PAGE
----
HPR: Broadly speaking, what problems does your open house program solve for a dispenser?
Usually, the dispenser has done a pretty good job of letting the community know that they have a practice. That’s not the problem. They’ve tried telemarketing, they’ve tried direct mail pieces, they’ve even tried newspaper advertising, but all with limited results. It’s just a matter of looking at the individual practice, its demographics, and maybe doing a combination of all the above. But with our technique and the promotional material we supply, most dealers will do 6 months’ worth of business in 1 week.

HPR: Is the program tailored to the specific practice? Will you problem solving the same for a dispenser in Biloxi, Miss, as you would for a dispenser in New York City?
The marketing could be different. The people in New York City, they’re sort of jaded, they’ve seen everything, while in a rural community a lot of times it’s easier project to tackle. But you have to take a hard look at the [whole] picture and see what would be most effective. You have to see what the dealer has done in the past, where his competitors are, how many he has, the demographics, his facility—if it’s conducive to doing an open house, because an open house can generate hundreds of units in a very short time, and he has to be prepared for that.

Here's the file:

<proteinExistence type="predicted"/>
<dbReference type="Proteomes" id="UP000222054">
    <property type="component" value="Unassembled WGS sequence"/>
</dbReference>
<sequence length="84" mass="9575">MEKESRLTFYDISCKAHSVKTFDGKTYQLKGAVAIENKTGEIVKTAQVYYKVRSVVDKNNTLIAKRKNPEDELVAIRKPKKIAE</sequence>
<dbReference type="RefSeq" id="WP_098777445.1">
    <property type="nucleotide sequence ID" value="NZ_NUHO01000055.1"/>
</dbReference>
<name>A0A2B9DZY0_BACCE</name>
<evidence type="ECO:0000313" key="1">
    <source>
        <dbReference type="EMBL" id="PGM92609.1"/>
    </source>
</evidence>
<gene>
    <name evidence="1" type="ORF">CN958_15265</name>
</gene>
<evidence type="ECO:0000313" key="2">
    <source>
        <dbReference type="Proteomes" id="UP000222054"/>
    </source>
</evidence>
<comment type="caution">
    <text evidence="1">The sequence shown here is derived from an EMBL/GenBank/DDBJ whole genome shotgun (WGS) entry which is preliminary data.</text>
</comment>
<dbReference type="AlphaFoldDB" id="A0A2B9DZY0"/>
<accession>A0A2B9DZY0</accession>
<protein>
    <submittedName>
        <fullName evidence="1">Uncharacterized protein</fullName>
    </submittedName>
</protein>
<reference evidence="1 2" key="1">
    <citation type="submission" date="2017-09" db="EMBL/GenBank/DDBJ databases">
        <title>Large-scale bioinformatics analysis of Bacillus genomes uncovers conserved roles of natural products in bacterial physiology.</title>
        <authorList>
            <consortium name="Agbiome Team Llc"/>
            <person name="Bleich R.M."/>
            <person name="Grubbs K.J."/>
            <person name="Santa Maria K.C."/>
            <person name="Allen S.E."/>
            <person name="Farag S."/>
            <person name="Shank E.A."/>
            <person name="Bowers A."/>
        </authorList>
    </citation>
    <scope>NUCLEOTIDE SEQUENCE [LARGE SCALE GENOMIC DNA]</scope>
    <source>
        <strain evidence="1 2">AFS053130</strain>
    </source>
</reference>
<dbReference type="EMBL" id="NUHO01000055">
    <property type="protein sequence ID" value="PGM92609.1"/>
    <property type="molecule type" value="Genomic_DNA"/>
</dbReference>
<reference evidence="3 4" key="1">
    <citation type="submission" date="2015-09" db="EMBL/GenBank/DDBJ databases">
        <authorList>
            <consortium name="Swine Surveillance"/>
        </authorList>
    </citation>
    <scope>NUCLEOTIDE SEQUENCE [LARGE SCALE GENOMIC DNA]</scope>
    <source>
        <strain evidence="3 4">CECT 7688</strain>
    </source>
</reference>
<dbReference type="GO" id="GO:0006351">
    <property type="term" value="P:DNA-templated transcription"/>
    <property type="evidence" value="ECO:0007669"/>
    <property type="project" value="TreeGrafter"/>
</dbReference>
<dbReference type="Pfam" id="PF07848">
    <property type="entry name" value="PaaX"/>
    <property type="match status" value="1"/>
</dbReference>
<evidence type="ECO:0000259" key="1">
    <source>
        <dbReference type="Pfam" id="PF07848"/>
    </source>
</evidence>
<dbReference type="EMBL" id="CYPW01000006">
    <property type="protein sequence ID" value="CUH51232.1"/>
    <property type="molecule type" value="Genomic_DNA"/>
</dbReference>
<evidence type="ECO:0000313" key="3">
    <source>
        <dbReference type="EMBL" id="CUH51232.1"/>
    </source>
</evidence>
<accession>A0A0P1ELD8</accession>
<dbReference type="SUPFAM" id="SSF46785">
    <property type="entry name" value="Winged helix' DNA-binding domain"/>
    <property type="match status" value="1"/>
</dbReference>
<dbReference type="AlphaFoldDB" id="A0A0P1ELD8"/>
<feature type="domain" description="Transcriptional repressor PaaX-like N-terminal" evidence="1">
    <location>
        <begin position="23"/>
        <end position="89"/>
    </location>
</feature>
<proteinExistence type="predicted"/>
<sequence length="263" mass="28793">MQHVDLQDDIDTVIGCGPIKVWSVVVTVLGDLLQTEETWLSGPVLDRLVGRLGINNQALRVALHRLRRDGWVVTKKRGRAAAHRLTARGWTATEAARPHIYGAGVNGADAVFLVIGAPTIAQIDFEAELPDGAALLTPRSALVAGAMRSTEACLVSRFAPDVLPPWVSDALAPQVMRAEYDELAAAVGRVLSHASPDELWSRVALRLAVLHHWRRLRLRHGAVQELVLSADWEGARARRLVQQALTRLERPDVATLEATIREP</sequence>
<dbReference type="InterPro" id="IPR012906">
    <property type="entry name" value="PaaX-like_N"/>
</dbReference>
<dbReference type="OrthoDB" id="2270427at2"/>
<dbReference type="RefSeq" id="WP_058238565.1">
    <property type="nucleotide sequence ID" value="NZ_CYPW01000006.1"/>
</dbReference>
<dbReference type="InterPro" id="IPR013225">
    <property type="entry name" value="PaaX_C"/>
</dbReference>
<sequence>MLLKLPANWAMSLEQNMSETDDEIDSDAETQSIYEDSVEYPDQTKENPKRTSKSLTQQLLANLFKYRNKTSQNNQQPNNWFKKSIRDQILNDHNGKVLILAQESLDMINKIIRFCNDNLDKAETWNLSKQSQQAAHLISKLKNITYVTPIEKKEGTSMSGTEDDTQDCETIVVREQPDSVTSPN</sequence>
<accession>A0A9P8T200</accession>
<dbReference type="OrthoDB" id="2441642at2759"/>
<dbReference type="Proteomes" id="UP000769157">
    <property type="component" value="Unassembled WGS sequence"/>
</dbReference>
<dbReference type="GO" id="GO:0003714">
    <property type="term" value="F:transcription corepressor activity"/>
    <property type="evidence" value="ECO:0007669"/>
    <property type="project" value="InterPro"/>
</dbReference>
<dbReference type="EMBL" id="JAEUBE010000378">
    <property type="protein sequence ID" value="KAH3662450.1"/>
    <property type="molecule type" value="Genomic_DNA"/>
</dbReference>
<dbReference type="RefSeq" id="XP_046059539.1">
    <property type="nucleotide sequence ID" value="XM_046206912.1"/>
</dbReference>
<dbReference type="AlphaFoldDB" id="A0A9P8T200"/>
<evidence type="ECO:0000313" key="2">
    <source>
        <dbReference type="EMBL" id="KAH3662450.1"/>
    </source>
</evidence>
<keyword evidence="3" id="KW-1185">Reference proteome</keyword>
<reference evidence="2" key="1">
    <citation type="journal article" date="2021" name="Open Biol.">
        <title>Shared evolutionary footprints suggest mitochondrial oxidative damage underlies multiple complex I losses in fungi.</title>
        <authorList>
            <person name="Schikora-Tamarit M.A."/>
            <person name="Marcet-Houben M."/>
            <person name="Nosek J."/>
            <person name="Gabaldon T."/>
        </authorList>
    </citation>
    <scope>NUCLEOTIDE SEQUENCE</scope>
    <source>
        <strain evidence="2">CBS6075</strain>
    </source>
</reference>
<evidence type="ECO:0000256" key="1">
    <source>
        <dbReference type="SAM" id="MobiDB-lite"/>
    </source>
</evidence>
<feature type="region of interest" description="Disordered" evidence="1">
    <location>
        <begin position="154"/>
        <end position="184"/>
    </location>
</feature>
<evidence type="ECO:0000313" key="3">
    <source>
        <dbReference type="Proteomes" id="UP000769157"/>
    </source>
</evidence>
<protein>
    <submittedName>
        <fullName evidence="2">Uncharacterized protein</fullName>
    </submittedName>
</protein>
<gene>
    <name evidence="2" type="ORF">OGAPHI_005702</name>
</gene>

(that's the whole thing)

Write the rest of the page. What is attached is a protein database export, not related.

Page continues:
HPR: How does OHS America’s program stand out from other hearing marketing plans?
I think because we introduce the patient on a need basis, instead of a trial basis, our retention rate for sales is second to none. For most hearing aid dispensers, if they do an open house, the problem is that they’ll sell [a hearing aid] on the basis of trying it for 30 days. We don’t do that. So our retention rate is very high. A lot of our marketing will attract first-time users instead of previous users, so it’s a way to expand their customer base continually without having to sell their present customer base over and over. I think the biggest reason for our success is the retention rate. That’s our claim to fame.

HPR: How important is your service to your clients?
We find more and more that dealers and audiologists are using us as their sole means of marketing, because it’s a kind of a no-brainer. We come in every 4 months and do a workshop for them, and that’s all they have to worry about. It carries them through the year. Many dealers will place a lot of advertising throughout the year, and when you add it all up, it’s more profitable to do it quarterly than consistently on an everyday basis, because when you do it on an everyday basis, it’s no news for someone. We turn it into a big event. People don’t sit around all day long thinking about purchasing a hearing aid, and if they see it in the newspaper all the time, you’d think that would be the proper way to do things like everything else we buy. But hearing aids are a unique product; they’re not sold like every other product. And that’s how most advertising agencies and people who try to do [their marketing] themselves they fashion their efforts after things we’ve been conditioned to see every day—but it doesn’t work in our industry or not very effectively.

N. L. Shepherd is a contributing writer for Hearing Products Report.